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Popular Merkel rules out tax rises to close Germany's budget deficit

Picture 3 Current opinion polls point to Angela Merkel not only remaining Chancellor when Germany votes on 27th September but she should also be free to govern without the left-wing Social Democrats.  Since 2005 she has had to govern in an awkward grand coalition with the SPD.  In that election her party won 35.2% and the SPD won 34.2%.  Merkel's natural coalition partners, the FDP, won 9.8% and the Greens won 8.1%.  The latest opinion polling has the CDU-CSU-FDP bloc with a combined 51% while the SDP-Green bloc has just 34%.  The SPD are reluctant to govern with the far-Left Linke party, led by Oskar Lafontaine and Lothar Bisky.  The Linke party has 8% to 9% of votes in most opinion polls.

Merkel's standing was boosted last week when data suggested Germany was beginning to come out of recession.  She will be taking nothing for granted, however.  She lost a large opinion poll lead in 2005 when an adviser's plan for a flat tax frightened German voters.  In 2001 the CDU/CSU expected to win but the SPD stayed in power after Gerhard Schroeder campaigned vigorously against the Iraq war and for help for many parts of Germany that had been afflicted by severe flooding.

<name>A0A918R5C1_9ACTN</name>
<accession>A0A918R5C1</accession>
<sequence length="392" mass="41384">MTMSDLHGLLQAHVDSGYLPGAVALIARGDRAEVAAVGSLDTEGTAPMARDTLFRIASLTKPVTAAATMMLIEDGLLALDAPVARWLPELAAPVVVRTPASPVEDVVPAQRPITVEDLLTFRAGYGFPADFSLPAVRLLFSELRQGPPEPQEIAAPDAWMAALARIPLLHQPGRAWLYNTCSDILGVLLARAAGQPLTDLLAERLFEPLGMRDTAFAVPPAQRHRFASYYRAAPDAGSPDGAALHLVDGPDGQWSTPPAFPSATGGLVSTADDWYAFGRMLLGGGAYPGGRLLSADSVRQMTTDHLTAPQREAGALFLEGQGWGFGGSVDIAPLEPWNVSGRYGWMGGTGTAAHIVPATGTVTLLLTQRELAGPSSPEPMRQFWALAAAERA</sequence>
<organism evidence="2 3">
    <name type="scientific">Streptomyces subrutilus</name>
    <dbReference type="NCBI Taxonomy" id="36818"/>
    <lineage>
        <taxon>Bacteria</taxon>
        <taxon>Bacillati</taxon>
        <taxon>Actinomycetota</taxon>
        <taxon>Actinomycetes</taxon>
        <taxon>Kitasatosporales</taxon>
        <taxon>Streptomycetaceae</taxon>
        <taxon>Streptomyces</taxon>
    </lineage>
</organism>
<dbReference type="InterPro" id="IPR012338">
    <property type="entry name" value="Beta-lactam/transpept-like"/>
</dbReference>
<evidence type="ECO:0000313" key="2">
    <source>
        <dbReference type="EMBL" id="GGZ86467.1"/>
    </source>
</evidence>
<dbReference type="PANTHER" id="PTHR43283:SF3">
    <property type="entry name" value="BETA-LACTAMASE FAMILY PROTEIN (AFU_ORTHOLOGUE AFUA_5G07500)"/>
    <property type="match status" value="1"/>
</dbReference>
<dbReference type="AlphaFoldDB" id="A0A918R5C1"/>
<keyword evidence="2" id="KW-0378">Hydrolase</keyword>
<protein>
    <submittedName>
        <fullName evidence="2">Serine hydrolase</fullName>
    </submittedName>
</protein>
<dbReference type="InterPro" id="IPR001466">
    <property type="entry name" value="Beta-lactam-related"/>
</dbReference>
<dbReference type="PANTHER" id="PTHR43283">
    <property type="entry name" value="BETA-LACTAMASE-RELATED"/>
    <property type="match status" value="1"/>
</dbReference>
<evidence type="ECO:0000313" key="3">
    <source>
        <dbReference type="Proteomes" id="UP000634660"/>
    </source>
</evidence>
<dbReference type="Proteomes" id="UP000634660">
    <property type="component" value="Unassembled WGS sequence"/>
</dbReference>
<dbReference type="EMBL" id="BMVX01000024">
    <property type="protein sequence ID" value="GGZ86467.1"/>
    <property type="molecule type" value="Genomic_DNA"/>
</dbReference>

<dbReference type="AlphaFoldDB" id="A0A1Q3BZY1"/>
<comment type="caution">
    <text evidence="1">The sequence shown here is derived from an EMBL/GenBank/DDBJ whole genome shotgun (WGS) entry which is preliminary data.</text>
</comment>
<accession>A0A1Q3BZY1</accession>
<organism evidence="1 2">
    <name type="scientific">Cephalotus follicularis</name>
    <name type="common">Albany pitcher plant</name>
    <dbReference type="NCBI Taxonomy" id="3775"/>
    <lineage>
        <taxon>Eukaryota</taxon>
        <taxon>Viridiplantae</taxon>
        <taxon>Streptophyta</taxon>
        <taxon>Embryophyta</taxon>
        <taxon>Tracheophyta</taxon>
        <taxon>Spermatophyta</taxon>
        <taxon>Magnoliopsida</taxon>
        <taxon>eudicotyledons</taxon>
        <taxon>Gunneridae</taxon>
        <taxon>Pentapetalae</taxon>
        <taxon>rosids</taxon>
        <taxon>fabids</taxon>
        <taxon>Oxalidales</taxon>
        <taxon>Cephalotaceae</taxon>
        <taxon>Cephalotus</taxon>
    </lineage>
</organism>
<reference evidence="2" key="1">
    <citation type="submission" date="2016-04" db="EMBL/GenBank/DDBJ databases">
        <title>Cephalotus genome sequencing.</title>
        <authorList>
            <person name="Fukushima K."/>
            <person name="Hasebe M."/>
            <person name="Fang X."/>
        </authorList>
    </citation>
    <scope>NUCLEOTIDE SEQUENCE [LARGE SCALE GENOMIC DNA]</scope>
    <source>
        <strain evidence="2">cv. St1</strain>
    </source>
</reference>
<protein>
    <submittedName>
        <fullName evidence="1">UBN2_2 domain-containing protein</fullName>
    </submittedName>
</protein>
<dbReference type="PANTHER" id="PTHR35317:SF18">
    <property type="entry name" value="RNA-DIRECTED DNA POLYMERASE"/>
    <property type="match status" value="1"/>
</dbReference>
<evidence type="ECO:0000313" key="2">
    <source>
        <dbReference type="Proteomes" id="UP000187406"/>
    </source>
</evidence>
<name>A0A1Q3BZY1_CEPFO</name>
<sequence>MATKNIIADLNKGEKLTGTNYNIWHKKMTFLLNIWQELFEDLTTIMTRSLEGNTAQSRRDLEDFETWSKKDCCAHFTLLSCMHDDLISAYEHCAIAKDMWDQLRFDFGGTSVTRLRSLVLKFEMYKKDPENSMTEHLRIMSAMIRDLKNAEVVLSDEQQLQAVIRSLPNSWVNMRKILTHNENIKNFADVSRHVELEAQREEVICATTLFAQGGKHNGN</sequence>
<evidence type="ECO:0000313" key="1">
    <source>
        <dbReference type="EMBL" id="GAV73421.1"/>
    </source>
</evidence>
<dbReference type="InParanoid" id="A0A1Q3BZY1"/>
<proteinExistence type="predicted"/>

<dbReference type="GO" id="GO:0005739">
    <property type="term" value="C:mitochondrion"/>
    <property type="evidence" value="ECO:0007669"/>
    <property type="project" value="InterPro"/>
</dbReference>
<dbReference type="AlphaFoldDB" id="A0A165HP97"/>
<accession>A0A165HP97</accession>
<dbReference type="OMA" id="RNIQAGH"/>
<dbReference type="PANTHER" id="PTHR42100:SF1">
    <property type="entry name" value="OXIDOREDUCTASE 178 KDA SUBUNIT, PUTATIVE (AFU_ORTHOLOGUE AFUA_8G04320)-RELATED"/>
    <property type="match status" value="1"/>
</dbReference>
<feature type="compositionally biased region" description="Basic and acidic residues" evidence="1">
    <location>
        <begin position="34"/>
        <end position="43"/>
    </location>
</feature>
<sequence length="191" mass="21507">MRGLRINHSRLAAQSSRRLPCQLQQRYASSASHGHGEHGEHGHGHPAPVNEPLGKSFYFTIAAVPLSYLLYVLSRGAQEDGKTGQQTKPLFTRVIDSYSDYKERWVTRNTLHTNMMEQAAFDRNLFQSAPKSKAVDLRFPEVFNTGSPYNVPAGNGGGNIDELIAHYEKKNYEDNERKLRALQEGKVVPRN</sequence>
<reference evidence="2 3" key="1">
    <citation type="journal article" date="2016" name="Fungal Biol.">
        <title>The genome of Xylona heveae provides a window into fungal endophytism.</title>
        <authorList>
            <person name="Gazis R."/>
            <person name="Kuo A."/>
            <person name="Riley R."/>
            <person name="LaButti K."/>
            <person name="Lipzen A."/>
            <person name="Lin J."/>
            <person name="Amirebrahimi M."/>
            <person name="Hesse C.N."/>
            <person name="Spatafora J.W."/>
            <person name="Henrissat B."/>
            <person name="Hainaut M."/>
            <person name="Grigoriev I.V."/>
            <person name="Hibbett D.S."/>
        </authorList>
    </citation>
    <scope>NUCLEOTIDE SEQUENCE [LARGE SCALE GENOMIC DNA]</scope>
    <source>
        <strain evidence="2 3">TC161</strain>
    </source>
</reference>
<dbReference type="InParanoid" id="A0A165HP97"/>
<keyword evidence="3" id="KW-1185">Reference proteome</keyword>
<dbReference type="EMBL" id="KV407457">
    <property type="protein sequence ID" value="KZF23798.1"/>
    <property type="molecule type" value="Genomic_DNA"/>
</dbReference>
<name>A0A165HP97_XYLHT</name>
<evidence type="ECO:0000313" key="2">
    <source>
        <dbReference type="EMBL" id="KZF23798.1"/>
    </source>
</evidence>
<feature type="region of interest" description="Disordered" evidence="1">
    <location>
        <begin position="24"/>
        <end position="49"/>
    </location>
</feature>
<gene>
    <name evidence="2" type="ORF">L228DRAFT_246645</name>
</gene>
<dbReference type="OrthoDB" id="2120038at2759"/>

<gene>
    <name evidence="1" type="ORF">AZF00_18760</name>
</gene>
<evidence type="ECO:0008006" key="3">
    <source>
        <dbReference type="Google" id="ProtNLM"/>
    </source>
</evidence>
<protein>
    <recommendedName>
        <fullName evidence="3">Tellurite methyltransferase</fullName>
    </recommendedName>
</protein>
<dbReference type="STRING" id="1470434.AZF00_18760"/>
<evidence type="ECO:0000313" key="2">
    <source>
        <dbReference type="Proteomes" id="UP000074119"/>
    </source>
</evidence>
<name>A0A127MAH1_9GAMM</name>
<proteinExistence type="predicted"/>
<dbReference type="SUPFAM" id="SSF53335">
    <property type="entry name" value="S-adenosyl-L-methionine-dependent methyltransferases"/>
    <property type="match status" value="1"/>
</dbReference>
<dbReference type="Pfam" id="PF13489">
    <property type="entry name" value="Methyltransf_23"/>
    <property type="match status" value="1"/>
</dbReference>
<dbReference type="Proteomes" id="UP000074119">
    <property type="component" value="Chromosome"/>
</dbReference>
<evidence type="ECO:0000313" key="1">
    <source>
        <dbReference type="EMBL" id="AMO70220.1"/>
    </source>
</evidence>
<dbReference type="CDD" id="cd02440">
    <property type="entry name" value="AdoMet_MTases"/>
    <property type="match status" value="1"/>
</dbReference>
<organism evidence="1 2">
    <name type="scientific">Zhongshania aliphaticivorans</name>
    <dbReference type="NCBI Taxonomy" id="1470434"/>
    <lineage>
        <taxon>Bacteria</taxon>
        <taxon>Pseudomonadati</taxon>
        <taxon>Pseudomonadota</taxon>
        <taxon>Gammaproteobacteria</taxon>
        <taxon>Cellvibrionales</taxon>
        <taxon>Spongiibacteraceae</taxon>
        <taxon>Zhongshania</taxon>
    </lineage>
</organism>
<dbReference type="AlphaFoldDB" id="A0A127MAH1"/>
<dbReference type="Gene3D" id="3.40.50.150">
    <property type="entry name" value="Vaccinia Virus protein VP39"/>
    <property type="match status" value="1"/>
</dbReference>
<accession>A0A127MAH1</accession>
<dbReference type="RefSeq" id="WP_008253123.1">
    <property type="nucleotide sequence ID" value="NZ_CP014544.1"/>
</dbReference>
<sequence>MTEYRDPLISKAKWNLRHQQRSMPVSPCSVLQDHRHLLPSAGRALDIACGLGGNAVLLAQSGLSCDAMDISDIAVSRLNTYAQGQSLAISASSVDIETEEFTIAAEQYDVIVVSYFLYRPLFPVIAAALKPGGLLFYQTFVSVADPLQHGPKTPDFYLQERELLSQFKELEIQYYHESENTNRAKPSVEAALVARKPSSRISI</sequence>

This week's Economist reports that Chancellor Merkel has ruled out tax rises to close Germany's budget deficit.  Although much smaller than Britain's deficit, the German deficit will be 6% next year (up from 4.7% this year and balance last year).

Even more interesting is the proposal of her likely new coalition partners - the economically liberal FDP.  The FDP wants to eliminate all but three of Germany's personal tax rates.  The cost of tax simplification is estimated at €35bn but the FDP is willing to make the supply-side argument that tax simplification will, in part, boost revenues by discouraging the nation's €350bn black economy.

Over the last four years the SDP has blocked the CDU/CSU's modest instincts to liberalise employment law but Merkel is likely to be encouraged to be bolder by the FDP which favours much greater labour market flexibility.  


More polling recording by Angus Reid Global Monitor:

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